The Trump administration is threatening to impose 100 per cent tariffs on $2.4bn (£1.85bn) of French imports as the row over President Emmanuel Macron’s tech tax intensifies.
The US federal tax office has described the fiscal regime, which taxes tech companies’ revenues rather than their profits, as “inconsistent with prevailing principles of international tax policy” and “unusually burdensome for affected US companies”.
Plans for a new global model for taxing tech companies are being drawn up by the OECD, but a number of governments have grown frustrated with the organisation’s slow progress to date and have decided to act unilaterally.
The US’s intervention lends weight to fears that the Trump administration will force the UK to drop its own plans for a digital services tax if it wants a trade deal after Brexit. Austria, Italy and Turkey have all taken steps to introduce similar legislation to Macron’s and are now also likely to find themselves in the cross-hairs of US investigators.
Robert Lighthizer, the US trade representative, said in a statement reported by Reuters: “The USTR is focused on countering the growing protectionism of EU member states, which unfairly targets U.S. companies.”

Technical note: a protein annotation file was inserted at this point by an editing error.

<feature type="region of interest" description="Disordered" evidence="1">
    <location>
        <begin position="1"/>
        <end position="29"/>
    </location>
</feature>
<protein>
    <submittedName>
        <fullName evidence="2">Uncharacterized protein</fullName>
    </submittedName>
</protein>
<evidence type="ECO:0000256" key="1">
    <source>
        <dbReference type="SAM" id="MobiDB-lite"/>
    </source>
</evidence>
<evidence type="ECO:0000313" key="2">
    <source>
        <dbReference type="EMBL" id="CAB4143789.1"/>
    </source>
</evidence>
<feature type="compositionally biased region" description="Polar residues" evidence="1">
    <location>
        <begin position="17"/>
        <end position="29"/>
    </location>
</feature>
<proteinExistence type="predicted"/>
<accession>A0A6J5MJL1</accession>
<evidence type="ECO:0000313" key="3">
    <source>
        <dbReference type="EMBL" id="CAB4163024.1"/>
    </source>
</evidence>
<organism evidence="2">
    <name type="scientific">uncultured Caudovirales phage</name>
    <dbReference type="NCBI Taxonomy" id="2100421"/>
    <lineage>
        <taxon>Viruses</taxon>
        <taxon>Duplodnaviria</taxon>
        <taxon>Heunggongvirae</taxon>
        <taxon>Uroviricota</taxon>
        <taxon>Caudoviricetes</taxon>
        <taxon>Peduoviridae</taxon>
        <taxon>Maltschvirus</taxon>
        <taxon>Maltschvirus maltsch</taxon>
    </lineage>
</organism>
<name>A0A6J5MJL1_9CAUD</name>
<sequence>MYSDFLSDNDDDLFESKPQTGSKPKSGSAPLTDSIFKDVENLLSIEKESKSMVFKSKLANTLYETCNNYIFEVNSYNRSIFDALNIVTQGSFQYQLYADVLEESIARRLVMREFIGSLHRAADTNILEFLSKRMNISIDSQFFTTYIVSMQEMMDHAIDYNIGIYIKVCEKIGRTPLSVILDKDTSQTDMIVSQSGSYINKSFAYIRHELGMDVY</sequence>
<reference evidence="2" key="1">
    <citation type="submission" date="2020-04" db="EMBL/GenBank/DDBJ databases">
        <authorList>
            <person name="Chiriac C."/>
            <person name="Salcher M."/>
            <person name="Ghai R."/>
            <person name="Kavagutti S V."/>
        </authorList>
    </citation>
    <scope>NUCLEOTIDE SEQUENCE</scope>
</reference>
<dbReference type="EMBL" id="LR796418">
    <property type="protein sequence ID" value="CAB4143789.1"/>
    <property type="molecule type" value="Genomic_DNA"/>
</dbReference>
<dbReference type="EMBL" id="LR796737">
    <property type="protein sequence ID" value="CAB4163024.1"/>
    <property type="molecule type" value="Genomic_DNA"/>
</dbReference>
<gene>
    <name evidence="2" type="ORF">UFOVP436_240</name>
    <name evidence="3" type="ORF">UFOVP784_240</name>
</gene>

As NS Tech reported at the time, the UK government announced in July that it was pressing ahead with plans to introduce a new two per cent tax on tech companies’ revenues despite the threat of US retaliation. Both Labour and the Conservatives’ manifestos include plans to roll out a digital services tax. Labour has proposed taking a cut of global profits as well as domestic revenue.
The Treasury said earlier this year the tax would be derived from “the revenues of search engines, social media platforms and online marketplaces which derive value from UK users”, indicating it would hit Facebook, Twitter, Google and Amazon.